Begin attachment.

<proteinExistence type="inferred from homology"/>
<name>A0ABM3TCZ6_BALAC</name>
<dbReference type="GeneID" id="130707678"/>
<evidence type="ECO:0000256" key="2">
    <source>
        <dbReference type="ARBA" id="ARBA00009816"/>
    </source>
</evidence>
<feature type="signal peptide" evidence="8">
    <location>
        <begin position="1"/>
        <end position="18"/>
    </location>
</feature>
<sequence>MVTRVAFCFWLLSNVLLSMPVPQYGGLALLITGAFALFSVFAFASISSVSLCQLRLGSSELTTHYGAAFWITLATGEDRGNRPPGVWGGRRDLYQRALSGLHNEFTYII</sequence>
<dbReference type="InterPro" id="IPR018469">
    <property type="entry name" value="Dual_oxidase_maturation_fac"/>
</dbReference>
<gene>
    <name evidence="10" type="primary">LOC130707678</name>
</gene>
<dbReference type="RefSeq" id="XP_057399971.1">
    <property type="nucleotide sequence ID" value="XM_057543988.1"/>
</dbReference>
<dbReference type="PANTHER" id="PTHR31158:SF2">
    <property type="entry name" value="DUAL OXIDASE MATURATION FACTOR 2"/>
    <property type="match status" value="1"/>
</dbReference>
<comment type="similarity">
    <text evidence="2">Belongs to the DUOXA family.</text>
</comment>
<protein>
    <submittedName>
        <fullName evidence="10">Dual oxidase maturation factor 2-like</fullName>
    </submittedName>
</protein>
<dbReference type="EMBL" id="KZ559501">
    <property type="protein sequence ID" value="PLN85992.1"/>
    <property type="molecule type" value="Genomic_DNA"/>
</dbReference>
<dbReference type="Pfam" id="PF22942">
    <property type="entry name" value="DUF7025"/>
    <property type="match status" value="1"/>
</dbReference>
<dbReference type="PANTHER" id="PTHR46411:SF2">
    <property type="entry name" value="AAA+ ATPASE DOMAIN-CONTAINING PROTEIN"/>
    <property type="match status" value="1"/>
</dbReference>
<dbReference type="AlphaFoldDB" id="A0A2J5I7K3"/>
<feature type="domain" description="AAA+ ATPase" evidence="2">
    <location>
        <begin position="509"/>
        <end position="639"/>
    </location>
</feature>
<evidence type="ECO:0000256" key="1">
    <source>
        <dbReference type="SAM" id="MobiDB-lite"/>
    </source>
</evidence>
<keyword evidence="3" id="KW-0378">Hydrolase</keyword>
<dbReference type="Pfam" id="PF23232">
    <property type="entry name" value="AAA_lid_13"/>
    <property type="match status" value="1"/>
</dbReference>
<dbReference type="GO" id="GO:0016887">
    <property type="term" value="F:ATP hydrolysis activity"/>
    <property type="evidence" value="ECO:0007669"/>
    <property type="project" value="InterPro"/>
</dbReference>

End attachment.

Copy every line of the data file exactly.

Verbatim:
<proteinExistence type="inferred from homology"/>
<name>A0ABM3TCZ6_BALAC</name>
<dbReference type="GeneID" id="130707678"/>
<evidence type="ECO:0000256" key="2">
    <source>
        <dbReference type="ARBA" id="ARBA00009816"/>
    </source>
</evidence>
<feature type="signal peptide" evidence="8">
    <location>
        <begin position="1"/>
        <end position="18"/>
    </location>
</feature>
<sequence>MVTRVAFCFWLLSNVLLSMPVPQYGGLALLITGAFALFSVFAFASISSVSLCQLRLGSSELTTHYGAAFWITLATGEDRGNRPPGVWGGRRDLYQRALSGLHNEFTYII</sequence>
<dbReference type="InterPro" id="IPR018469">
    <property type="entry name" value="Dual_oxidase_maturation_fac"/>
</dbReference>
<gene>
    <name evidence="10" type="primary">LOC130707678</name>
</gene>
<dbReference type="RefSeq" id="XP_057399971.1">
    <property type="nucleotide sequence ID" value="XM_057543988.1"/>
</dbReference>
<dbReference type="PANTHER" id="PTHR31158:SF2">
    <property type="entry name" value="DUAL OXIDASE MATURATION FACTOR 2"/>
    <property type="match status" value="1"/>
</dbReference>
<comment type="similarity">
    <text evidence="2">Belongs to the DUOXA family.</text>
</comment>
<protein>
    <submittedName>
        <fullName evidence="10">Dual oxidase maturation factor 2-like</fullName>
    </submittedName>
</protein>
<dbReference type="EMBL" id="KZ559501">
    <property type="protein sequence ID" value="PLN85992.1"/>
    <property type="molecule type" value="Genomic_DNA"/>
</dbReference>
<dbReference type="Pfam" id="PF22942">
    <property type="entry name" value="DUF7025"/>
    <property type="match status" value="1"/>
</dbReference>
<dbReference type="PANTHER" id="PTHR46411:SF2">
    <property type="entry name" value="AAA+ ATPASE DOMAIN-CONTAINING PROTEIN"/>
    <property type="match status" value="1"/>
</dbReference>
<dbReference type="AlphaFoldDB" id="A0A2J5I7K3"/>
<feature type="domain" description="AAA+ ATPase" evidence="2">
    <location>
        <begin position="509"/>
        <end position="639"/>
    </location>
</feature>
<evidence type="ECO:0000256" key="1">
    <source>
        <dbReference type="SAM" id="MobiDB-lite"/>
    </source>
</evidence>
<keyword evidence="3" id="KW-0378">Hydrolase</keyword>
<dbReference type="Pfam" id="PF23232">
    <property type="entry name" value="AAA_lid_13"/>
    <property type="match status" value="1"/>
</dbReference>
<dbReference type="GO" id="GO:0016887">
    <property type="term" value="F:ATP hydrolysis activity"/>
    <property type="evidence" value="ECO:0007669"/>
    <property type="project" value="InterPro"/>
</dbReference>